Monday, March 02, 2015

breaking a cardinal rule

They say that you should never talk about religion or politics in public. Well, screw that, because this is my blog...and I'll alienate people if I want to.

I understand the desire to want to do away with tyranny. With our current government's support of spying, black ops, and drone death, I understand how someone might be worried about government as tyranny. Hell, there are some government projects that give me the heebey-jeebies. Drug testing is one of the biggest. In general, drug testing ends up being one of those things that succeeds in letting its supporters feel morally superior. It doesn't really accomplish a whole lot else. It, much like the TSA's airport security rules, is more theater of self-importance than practical in any way. Want more details? Then familiarize yourself with What 7 States Discovered After Spending More Than $1 Million Drug Testing Welfare Recipients. This shocks and upsets me on so many levels.

Personally, I tend to think big business is responsible for the removal of more liberty and rights than government. At the very least, they're the ones who are screwing me over more at the minute. The weirdest part is that many of the scariest government activities come from conservatives, who are supposed to be against government intrusion. The drug testing thing? Republican governors. The TSA and Patriot Act? Started under a GOP administration (although continued under our current president). The whole gay marriage ban movement? Again, this is from conservatives who are normally against government curtailing of rights. Hypocrites are fun, aren't they?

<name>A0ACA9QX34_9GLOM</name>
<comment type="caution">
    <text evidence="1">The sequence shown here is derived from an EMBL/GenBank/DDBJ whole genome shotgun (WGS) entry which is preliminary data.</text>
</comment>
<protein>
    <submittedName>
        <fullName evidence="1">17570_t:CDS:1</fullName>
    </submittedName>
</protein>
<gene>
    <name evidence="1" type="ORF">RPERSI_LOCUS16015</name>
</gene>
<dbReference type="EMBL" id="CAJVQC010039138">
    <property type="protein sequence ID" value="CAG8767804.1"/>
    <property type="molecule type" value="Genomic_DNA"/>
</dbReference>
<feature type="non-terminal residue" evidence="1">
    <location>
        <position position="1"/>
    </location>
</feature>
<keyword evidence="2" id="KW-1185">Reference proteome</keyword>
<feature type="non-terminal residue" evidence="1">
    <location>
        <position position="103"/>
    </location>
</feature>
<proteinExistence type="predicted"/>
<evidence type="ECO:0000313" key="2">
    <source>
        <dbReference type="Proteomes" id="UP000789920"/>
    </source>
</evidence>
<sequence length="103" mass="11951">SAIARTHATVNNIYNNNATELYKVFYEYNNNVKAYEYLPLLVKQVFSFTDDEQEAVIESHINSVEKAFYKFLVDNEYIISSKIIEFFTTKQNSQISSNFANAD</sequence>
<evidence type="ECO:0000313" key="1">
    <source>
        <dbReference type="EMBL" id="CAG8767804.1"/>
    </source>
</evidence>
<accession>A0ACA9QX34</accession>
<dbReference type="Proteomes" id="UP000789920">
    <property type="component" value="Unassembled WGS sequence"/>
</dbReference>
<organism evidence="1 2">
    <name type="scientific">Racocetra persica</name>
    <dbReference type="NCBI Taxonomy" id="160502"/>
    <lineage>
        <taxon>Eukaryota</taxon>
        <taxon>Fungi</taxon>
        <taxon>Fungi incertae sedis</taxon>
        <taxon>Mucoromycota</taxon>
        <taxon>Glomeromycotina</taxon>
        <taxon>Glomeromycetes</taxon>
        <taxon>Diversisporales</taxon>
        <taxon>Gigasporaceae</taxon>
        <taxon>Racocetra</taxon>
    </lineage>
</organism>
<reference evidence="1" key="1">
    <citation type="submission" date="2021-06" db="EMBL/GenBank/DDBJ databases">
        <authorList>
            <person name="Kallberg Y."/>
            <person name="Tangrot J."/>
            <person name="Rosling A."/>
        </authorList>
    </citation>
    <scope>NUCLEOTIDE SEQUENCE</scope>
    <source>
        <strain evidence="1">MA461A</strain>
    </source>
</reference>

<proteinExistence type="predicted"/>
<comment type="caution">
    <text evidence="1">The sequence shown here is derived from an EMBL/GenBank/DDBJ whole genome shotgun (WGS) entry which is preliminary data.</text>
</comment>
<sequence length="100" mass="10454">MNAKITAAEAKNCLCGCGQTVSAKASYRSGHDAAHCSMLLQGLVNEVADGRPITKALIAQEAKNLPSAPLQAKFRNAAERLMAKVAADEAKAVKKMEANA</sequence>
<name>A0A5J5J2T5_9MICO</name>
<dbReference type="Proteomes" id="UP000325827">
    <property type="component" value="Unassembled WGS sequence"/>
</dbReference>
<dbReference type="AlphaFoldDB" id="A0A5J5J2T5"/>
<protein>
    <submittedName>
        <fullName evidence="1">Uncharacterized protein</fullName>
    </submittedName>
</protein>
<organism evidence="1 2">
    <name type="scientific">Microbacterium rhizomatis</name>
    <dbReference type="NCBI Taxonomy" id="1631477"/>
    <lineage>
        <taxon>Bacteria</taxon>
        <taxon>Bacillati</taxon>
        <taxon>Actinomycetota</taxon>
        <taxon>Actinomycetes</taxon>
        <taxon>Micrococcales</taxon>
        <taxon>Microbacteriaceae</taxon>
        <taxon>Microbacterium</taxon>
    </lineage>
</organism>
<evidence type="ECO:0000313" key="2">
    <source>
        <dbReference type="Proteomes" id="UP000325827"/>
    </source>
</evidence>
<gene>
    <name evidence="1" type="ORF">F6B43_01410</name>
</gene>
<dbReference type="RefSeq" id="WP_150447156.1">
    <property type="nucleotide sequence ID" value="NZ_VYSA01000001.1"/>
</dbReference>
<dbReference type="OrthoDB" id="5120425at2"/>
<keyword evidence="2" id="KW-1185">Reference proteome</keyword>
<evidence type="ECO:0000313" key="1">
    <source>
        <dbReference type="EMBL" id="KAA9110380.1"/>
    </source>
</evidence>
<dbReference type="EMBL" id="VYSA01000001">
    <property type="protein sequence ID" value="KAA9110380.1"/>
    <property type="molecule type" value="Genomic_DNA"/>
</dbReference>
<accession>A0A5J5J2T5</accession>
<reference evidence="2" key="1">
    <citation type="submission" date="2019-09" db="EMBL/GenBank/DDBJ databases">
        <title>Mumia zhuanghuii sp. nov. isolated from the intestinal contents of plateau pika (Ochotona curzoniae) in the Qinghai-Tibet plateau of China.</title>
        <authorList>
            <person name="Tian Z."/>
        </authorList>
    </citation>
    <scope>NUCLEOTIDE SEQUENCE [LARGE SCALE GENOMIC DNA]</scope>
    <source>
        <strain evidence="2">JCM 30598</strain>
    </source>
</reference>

To be fair, not all those on the right support this kind of oversight/intrusion. Libertarians inevitably agree with my disdain for all the stuff mentioned so far in this post. Nice in theory. In practice, though, Libertarianism generally ends up being more about the freedom from responsibility than any other kind of freedom. This article Libertarianism is for petulant children is a bit harsh, but it's not all that wrong. Hell, I've seen people try to argue that even the FCC's net neutrality ruling was government tyranny.

Maybe it's just that some people want to complain. What we need is someone who can walk the line between the two sides. Keep us caring for each other, level the playing field, keep us safe, and then go the hell away. People like that don't seem to exist within politics, however.

Solutions welcomed.

No comments: